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Meeting during the construction of a community centre as part of the National Solidarity Program. 26 Jan 2105, Ghondai Ahmadzai village, Behsod district, Nangarhar, Afghanistan. Photo: ABBAS Farzami / Rumi Consultancy / World Bank.


Navigating local authority and community-driven development in Afghanistan

For donors and the Afghan government, a key challenge is to design and implement large-scale development programmes capable of operating effectively across a diversity of local public authority contexts. The experience of the National Solidarity Programme (NSP) and its successor, the Citizen’s Charter Afghanistan Project (CCAP) is one of mixed outcomes, and this note discusses possible ways of improving them.

Key Lessons:

  • Successful development programming in rural areas requires a thorough understanding of local context to help avoid unintended consequences.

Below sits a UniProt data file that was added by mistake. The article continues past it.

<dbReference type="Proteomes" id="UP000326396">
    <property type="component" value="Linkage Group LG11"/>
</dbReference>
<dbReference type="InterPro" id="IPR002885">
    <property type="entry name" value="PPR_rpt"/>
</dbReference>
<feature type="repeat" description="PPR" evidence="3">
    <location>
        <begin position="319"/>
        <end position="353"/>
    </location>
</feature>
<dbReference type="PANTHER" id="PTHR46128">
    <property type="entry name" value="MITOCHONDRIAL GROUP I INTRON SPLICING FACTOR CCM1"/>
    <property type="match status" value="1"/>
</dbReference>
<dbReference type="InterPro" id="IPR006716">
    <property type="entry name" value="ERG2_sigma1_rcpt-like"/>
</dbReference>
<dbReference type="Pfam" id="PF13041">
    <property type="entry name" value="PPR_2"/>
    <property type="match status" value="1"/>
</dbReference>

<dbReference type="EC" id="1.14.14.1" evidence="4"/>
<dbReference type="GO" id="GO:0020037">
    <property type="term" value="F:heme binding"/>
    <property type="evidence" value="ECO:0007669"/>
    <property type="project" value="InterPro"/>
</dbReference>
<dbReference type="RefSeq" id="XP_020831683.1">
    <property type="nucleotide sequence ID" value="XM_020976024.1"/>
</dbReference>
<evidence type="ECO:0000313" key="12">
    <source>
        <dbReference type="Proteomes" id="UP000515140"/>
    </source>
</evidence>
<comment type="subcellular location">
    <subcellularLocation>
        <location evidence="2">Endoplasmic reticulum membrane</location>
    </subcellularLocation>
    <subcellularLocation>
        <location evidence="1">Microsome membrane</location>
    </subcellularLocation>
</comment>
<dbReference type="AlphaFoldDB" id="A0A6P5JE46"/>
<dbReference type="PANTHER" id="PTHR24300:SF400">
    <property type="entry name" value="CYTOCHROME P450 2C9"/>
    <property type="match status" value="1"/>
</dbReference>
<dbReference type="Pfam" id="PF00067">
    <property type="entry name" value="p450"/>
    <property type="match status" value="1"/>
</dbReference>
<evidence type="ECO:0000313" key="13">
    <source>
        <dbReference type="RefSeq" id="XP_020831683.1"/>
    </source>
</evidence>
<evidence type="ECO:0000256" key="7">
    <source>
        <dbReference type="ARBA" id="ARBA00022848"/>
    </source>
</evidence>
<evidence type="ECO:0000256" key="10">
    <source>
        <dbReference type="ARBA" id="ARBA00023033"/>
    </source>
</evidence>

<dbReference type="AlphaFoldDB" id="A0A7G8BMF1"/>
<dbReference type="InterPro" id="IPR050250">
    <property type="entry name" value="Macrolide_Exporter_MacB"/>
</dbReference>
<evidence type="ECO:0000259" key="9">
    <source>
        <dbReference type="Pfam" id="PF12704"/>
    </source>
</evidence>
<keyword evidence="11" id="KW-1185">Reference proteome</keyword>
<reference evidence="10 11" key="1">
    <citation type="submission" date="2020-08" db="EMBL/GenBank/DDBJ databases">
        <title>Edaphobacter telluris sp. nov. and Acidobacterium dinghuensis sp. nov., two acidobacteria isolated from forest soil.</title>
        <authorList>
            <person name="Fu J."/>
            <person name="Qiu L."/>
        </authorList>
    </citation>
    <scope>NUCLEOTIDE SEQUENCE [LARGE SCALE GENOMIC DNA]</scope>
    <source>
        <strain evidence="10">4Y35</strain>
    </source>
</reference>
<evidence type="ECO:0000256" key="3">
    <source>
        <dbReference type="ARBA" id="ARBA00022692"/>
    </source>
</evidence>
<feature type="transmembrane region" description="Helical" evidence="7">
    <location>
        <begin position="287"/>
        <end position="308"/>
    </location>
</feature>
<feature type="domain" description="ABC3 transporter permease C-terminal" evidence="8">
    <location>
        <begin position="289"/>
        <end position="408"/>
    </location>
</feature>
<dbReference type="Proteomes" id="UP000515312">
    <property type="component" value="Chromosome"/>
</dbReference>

• A continuous process of learning should be built into project implementation in order to understand how local variations in public authority and community preferences interact with development programming.
  • Flexible project redesign approaches are needed so imported governance structures like Community Development Councils can be adjusted to fit alongside pre-existing forms of local authority.

Published: 20 November 2020

Authors: Sam Vincent

About the authors

Sam Vincent

Consultant Researcher

Sam is an independent researcher and consultant. He recently earned his PhD from the Civil Society and Human Security research unit at the London School of Economics.